Large Chinese state-owned funds and companies are feeling the freeze as the US, the UK and Germany signal a cooler attitude towards Chinese acquisitions of vital corporate assets. Beijing also announced proposals to expand the range of foreign investments covered by China’s national security review process.

So far, Chinese investors perceive the US as much more restrictive than Europe.

“We are concerned about our planned investments in the US because of the trade friction [between Washington and Beijing],” said Tony Dong, senior executive at the China Structural Reform Fund (CSRF), a Rmb350bn ($51bn) private equity fund that reports to the country’s cabinet.

Mr Dong said the fund was negotiating roughly 40 investment deals in the US and Europe, mostly in high-tech sectors. He hoped that about 10 to 12 deals would be successful but was worried that protectionist sentiment in the US could take a toll.

“Investing in Europe seems to make more sense to us now,” he added. “Europe is still an important trade partner of China, and we are concentrating our efforts to drive more win-win investments in Europe.”

The west’s toughening stance on China marks a sea-change in Beijing’s 40-year-old contract with the world. Starting in December 1978, Deng Xiaoping, the then-leader, initiated an era of “reform and opening up” under which Beijing welcomed foreign investment and introduced free market reforms.

The essential corollary was that the west would ensure its markets remained open to China. Now the west’s doors are starting to close.

A report this month by Rhodium Group, a consultancy, found that Chinese investment into North America plunged to a seven-year low in the first half of 2018. Total Chinese investments in the US and Canada reached just $2bn, down 92 per cent from the first half of last year.

Europe, by contrast, absorbed some $12bn in completed Chinese investments — six times the North American inflows. In addition, Europe received $20bn in announced Chinese M&A deals, vastly exceeding the $2.5bn in announced M&A in North America during the first half.

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“The overall trend among Chinese companies does seem to be shifting from the US to Europe, especially if there could be obstacles or too high of a barrier from the US side and if there are better opportunities and lower barriers in Europe,” said Xia Aimin, an executive at LONGI Solar, a Chinese solar panel manufacturer.

But chill winds are also starting to blow in some European capitals. “Things have now become very difficult with US-related deals,” said a Hong Kong-based M&A banker, who declined further identification. “Europe is also showing a recent trend of being tightened up.”

The UK unveiled a 120-page policy this month to enhance government powers to prevent foreign purchases of security-sensitive British assets. Although “China” is only mentioned once in the document, UK officials confirmed that it was largely focused on Beijing’s dealmaking.

In Germany, the government last week directed KFW, a state development bank, to take a 20 per cent stake in 50 Hertz, a high-voltage power network operator so as to pre-empt the company’s acquisition by a Chinese state investor.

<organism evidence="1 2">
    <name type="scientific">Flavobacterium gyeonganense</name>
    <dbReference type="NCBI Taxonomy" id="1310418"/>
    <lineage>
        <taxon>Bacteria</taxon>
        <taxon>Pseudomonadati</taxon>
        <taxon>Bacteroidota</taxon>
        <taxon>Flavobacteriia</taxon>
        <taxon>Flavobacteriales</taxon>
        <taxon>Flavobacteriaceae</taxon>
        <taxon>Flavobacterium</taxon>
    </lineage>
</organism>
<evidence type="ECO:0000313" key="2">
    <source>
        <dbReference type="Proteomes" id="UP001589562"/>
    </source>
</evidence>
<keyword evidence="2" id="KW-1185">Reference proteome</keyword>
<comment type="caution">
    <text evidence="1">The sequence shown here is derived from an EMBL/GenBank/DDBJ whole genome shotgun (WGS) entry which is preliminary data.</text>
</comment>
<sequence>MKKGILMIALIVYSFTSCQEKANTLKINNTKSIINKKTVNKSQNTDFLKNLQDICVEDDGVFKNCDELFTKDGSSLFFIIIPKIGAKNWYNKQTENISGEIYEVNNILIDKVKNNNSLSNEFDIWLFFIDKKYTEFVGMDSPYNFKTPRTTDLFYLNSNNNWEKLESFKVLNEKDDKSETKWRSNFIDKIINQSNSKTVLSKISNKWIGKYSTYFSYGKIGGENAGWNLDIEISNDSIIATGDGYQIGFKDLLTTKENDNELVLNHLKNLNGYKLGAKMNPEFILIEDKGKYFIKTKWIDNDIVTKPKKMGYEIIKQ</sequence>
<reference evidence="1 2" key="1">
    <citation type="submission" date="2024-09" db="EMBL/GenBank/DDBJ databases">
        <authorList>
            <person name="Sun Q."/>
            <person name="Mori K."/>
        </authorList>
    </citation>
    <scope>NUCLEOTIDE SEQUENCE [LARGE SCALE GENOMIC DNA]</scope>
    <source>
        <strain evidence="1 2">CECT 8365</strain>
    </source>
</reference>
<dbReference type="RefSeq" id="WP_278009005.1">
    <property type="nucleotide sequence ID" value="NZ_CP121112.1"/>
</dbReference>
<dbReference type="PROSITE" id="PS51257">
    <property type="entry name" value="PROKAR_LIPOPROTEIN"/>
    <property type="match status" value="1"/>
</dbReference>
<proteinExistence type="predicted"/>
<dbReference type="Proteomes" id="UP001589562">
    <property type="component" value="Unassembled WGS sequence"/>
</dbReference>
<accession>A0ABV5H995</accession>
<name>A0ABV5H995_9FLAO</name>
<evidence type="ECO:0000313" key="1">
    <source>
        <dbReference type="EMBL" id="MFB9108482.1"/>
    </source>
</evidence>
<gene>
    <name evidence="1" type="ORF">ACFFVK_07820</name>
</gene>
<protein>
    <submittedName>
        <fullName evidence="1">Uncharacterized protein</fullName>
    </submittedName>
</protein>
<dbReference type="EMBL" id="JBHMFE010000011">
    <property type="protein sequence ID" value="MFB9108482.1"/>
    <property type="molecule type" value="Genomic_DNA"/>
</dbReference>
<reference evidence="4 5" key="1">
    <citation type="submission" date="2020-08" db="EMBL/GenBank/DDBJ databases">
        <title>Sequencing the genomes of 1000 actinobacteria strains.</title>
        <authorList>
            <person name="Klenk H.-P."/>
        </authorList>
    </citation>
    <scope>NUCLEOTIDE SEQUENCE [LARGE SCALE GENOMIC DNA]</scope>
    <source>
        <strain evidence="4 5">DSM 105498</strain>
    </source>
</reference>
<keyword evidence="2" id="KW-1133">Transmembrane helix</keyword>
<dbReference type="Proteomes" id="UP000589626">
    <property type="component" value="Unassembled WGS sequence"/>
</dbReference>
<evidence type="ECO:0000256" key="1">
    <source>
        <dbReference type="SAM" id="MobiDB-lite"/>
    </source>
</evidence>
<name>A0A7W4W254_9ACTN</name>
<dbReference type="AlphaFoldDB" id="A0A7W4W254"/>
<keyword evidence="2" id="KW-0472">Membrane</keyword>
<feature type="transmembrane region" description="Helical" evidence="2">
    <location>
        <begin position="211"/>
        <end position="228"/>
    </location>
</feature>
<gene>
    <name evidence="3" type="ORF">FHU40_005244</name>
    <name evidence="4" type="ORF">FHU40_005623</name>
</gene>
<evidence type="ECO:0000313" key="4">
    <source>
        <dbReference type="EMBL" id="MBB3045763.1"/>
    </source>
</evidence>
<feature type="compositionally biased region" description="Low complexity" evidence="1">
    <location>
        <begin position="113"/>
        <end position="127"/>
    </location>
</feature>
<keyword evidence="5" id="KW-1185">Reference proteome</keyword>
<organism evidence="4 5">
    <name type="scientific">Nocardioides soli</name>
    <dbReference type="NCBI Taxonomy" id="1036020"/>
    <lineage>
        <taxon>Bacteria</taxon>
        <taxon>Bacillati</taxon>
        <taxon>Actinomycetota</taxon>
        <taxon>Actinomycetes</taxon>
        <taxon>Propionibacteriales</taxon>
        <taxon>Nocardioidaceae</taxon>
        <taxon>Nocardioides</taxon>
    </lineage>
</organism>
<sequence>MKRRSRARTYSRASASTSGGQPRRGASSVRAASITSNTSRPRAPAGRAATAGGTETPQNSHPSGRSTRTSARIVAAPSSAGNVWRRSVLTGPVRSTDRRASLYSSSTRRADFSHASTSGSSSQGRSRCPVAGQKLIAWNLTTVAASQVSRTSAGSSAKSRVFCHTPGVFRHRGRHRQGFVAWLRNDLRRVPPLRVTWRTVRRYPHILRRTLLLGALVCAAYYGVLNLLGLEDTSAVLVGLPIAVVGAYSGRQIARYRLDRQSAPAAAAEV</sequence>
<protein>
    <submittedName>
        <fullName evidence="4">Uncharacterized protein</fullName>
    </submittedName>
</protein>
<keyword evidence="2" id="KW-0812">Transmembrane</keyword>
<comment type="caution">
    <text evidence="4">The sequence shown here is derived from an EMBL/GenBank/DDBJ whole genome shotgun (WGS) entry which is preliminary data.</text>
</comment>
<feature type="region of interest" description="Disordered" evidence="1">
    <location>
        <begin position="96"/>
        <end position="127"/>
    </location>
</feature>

This week, Berlin is expected to block a Chinese takeover of Leifeld Metal Spinning, a small machine tool manufacturer that specialises in materials for the aerospace and nuclear industries. It is unprecedented for German ministers to intervene in such a way.

Protectionist sentiment has been growing in Germany ever since the €4.5bn acquisition of Kuka, a leading industrial robotics company, by Chinese appliance maker Midea in 2016.

The government subsequently toughened up Germany’s foreign investment law, expanding its scope to cover all “critical industries”. Ministers can now block any deal that “endangers public order or security” when 25 per cent or more of a German company is for sale.

In the US, Donald Trump is expected soon to sign into law measures to expand the powers of the Committee on Foreign Investment in the US, the secretive inter-agency panel that reviews foreign investments for national security threats.

The legislation is a product of a bipartisan consensus in Washington that China’s state-driven strategy to buy up technology and US companies represents a profound threat to the US economy.

Such proposals could represent a hammer blow to China’s ambitions, particularly because its “Made in China 2025” blueprint — an industrial initiative that has unnerved policymakers in both the US and Europe — requires overseas acquisitions to catapult the county to the forefront of global technological prowess.

“We simply can’t let China erode our national security advantage by circumventing our laws and exploiting investment opportunities for nefarious purposes,” John Cornyn, a Republican senator from Texas who led the push for the new legislation, said last week. “The backdoor transfer of technology, know-how, and industrial capabilities has gone unchecked for too long.”

The investment efforts are part of a bigger fight by the Trump administration against Beijing’s efforts to lead the world in technologies such as artificial intelligence and robotics.

Mr Trump’s trade war against Beijing, and his threats to impose tariffs on all $500bn of goods the US imports from China each year, are aimed at changing Beijing’s intellectual property practices and responding to what the US claims has been theft on a grand scale of US intellectual property by China in recent decades.

But Pang Zhongying at the Ocean University in Qingdao added that the Chinese government “should not over-react” to the tougher stance by US and Europe.

“Countries have a sovereign right to conduct [national security] investigations,” he said. “If China takes revenge by imposing stricter inspections on foreign investments, it will destroy previous efforts to open up and attract overseas capital.”


China’s Role in the World Trade Organization